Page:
Friday, November 22, 2019

The great third wheels of fiction

Annaleese Jochems was born in 1994 and grew up in the far north of New Zealand. She won the 2016 Adam Prize from the International Institute of Modern Letters and the 2018 Hubert Church Best First Book Award for Fiction for Baby, which is her first book.

At CrimeReads she tagged some of the great third wheels of literature, including:
Jane Eyre, by Charlotte Bronte

Plain, poor Jane has nothing to offer the rich and virile Rochester but her virtue. He says that’s worth a lot. But how can his love for Jane be true when the beautiful and wealthy Blanche Ingram is fluttering about, hankering for his affections? To readers it’s obvious that Rochester has something to hide. He’s too perfect. How can Jane’s story, which has been one of deprivation, suddenly become a fairy tale of love and luxury without someone having to pay the price?

The thing that’s most intriguing to me about Jane Eyre is Charlotte Brontë. How aware was she of the subtext of her novel? This puzzle is a big pleasure with all fiction, but because Jane Eyre is such a surreal, dreamlike story and told in such plain, reasonable style, it becomes particularly obsessive. Surely it’s no accident that the handsome Rochester needs to lose his vision before Jane can trust him? Or that another woman has to suffer before the long-suffering Jane’s big romantic love can be true?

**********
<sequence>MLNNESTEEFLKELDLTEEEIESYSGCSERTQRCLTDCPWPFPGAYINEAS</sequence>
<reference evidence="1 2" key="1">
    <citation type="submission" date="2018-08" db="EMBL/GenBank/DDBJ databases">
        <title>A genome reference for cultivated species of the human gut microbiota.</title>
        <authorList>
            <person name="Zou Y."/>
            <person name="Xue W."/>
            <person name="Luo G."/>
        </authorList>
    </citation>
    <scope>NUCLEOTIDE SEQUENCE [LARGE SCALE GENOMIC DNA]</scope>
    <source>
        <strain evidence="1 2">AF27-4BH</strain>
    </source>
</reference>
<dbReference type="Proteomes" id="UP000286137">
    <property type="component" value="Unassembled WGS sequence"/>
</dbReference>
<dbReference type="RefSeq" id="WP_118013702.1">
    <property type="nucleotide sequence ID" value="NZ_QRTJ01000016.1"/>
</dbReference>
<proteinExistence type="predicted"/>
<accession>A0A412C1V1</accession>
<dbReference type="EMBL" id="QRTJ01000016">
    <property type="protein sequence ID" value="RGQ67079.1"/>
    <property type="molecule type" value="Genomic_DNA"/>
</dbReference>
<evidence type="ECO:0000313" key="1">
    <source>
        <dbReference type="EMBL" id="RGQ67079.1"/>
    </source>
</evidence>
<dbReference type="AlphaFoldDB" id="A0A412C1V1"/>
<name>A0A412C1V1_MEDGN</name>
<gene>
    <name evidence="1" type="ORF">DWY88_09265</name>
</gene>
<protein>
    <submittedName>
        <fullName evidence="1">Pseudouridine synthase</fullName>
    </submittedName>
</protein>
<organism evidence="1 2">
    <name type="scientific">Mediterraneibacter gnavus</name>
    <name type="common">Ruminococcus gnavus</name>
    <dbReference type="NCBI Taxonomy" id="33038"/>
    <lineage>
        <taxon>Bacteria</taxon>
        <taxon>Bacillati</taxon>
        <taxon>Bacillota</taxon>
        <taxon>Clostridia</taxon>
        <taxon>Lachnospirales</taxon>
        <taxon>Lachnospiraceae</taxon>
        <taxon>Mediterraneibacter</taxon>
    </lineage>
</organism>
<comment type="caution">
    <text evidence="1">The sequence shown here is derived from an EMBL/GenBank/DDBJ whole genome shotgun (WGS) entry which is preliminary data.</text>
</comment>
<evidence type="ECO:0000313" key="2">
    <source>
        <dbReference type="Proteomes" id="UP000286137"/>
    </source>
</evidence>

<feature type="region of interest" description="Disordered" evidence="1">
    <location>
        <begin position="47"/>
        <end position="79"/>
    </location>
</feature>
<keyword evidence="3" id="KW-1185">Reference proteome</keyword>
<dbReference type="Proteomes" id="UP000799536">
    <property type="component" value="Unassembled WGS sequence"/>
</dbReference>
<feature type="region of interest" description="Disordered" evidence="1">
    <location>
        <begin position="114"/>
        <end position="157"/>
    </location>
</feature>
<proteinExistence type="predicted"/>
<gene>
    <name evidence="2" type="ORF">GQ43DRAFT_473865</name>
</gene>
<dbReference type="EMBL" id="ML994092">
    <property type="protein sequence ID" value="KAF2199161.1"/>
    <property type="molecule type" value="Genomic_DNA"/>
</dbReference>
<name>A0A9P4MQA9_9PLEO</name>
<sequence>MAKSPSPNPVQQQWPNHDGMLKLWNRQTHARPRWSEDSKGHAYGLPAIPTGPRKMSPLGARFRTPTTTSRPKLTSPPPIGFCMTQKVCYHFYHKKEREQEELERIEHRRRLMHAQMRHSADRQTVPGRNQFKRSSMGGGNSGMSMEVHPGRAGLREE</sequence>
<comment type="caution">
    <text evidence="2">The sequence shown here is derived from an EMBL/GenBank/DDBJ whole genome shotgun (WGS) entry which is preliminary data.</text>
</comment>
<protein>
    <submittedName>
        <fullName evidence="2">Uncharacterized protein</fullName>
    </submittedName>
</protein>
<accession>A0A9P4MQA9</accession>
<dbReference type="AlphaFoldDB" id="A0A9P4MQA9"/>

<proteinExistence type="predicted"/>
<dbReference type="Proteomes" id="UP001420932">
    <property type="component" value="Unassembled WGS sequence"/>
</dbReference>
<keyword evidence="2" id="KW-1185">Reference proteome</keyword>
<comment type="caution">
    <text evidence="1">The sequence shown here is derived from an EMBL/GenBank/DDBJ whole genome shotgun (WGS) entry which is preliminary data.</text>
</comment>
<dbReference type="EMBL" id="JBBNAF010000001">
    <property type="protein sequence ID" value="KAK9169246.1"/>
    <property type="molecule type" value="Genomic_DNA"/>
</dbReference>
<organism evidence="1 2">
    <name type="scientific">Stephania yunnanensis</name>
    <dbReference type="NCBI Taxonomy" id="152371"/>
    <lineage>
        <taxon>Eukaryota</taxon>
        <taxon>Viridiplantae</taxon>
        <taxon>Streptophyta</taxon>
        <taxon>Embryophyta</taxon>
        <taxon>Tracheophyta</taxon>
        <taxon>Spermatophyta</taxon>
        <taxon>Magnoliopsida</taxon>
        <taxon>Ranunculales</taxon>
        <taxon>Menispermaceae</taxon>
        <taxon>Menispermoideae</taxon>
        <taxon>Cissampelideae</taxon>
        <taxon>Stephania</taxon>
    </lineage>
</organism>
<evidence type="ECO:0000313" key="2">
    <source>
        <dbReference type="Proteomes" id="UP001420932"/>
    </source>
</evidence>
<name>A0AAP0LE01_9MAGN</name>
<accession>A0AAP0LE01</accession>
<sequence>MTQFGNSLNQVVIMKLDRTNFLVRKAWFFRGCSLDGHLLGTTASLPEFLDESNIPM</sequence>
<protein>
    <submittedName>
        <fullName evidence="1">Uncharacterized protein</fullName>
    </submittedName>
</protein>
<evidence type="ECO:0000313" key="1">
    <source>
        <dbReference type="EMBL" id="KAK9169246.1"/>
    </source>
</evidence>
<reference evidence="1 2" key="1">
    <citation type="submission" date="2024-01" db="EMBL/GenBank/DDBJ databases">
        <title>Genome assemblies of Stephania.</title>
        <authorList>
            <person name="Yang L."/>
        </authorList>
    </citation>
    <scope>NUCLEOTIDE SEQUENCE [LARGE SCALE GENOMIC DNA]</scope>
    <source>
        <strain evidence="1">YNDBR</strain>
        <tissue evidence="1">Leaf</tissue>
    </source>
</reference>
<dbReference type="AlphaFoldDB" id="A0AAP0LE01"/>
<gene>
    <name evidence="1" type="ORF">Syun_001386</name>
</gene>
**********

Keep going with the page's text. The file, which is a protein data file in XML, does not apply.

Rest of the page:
Read about the other entries on the list.

Jane Eyre also made Sara Collins's list of six of fiction's best bad women, Sophie Hannah's list of fifteen top books with a twist, E. Lockhart's list of five favorite stories about women labeled “difficult,” Sophie Hannah's top ten list of twists in fiction, Gail Honeyman's list of five of her favorite idiosyncratic characters, Kate Hamer's top ten list of books about adopted children, a list of four books that changed Vivian Gornick, Meredith Borders's list of ten of the scariest gothic romances, Esther Inglis-Arkell's top ten list of the most horribly mistreated first wives in Gothic fiction, Martine Bailey’s top six list of the best marriage plots in novels, Radhika Sanghani's top ten list of books to make sure you've read before graduating college, Lauren Passell's top five list of Gothic novels, Molly Schoemann-McCann's lists of ten fictional men who have ruined real live romance and five of the best--and more familiar--tropes in fiction, Becky Ferreira's lists of seven of the best fictional depictions of female friendship and the top six most momentous weddings in fiction, Julia Sawalha's six best books list, Honeysuckle Weeks's six best books list, Kathryn Harrison's list of six favorite books with parentless protagonists, Megan Abbott's top ten list of novels of teenage friendship, a list of Bettany Hughes's six best books, the Guardian's top 10 lists of "outsider books" and "romantic fiction;" it appears on Lorraine Kelly's six best books list, Esther Freud's top ten list of love stories, and Jessica Duchen's top ten list of literary Gypsies, and on John Mullan's lists of ten of the best governesses in literature, ten of the best men dressed as women, ten of the best weddings in literature, ten of the best locked rooms in literature, ten of the best pianos in literature, ten of the best breakfasts in literature, ten of the best smokes in fiction, and ten of the best cases of blindness in literature. It is one of Kate Kellaway's ten best love stories in fiction.

The Page 99 Test: Jane Eyre.

--Marshal Zeringue